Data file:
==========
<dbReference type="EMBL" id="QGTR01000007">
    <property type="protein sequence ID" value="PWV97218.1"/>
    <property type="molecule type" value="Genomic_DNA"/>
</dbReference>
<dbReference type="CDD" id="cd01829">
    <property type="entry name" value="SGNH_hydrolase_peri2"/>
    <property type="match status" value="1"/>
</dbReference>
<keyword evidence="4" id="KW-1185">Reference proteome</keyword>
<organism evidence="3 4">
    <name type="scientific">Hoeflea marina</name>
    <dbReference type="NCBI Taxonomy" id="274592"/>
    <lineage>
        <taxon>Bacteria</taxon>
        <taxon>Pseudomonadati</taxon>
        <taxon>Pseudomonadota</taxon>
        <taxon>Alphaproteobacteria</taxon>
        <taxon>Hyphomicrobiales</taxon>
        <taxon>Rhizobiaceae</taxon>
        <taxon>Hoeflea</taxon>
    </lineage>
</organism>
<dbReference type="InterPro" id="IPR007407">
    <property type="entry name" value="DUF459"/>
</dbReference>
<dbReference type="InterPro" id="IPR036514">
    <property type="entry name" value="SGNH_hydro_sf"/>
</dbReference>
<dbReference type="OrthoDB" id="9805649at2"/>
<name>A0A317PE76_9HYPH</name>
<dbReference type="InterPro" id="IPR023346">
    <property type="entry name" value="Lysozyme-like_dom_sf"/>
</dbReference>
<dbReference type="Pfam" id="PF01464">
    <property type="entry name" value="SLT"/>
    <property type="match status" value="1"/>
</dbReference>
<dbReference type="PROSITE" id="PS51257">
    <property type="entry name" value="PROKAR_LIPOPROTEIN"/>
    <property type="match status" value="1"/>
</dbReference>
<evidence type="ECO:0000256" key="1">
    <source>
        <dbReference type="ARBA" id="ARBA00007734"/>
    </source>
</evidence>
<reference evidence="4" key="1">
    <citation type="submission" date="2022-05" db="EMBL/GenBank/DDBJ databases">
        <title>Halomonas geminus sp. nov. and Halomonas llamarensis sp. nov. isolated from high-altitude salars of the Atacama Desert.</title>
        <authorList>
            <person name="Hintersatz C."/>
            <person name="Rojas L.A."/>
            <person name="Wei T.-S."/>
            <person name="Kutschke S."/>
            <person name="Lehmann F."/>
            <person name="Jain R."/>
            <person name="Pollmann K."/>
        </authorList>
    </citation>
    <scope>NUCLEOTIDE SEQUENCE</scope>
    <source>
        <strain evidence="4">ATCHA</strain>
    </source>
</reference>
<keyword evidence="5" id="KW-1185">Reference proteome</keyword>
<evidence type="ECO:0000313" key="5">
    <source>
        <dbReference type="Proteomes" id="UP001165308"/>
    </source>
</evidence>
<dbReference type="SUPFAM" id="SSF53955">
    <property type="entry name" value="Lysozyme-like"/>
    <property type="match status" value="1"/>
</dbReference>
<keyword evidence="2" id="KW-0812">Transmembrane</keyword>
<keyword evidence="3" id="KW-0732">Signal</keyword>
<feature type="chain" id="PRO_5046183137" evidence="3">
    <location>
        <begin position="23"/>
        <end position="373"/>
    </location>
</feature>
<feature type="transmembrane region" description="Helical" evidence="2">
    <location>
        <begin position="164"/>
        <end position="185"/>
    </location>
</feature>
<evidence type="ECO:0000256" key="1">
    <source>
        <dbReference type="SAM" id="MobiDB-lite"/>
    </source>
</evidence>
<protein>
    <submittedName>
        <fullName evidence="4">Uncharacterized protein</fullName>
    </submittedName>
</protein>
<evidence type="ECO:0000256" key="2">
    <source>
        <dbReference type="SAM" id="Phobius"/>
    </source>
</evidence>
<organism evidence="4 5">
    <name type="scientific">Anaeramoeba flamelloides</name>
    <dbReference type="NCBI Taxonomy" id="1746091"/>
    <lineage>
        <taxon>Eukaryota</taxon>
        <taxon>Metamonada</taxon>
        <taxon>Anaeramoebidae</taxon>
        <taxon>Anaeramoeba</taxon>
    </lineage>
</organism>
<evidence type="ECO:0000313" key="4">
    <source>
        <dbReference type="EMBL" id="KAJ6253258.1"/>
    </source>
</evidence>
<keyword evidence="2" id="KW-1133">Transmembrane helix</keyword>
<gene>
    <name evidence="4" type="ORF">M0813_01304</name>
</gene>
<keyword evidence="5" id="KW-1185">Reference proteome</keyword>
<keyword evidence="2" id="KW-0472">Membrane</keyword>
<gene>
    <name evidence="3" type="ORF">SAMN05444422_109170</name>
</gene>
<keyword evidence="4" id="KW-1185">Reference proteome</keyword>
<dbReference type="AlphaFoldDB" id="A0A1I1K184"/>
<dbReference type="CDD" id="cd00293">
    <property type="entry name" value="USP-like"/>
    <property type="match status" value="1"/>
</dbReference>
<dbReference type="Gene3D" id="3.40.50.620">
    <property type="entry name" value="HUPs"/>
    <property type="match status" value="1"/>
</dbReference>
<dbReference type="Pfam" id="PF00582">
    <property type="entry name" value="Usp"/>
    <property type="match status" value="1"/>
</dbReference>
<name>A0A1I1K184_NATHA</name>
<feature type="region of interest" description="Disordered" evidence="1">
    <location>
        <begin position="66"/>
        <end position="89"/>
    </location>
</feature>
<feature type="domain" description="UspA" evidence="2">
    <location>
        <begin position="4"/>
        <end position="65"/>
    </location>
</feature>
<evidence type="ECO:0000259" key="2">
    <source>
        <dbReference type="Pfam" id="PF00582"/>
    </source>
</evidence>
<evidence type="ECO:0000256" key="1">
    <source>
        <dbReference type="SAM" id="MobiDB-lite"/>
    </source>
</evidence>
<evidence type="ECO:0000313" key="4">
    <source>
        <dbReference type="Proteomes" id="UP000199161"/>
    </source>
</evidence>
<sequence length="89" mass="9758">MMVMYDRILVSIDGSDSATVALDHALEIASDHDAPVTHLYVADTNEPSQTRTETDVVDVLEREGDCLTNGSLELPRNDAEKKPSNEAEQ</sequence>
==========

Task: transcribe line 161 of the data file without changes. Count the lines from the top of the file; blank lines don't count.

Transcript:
    <source>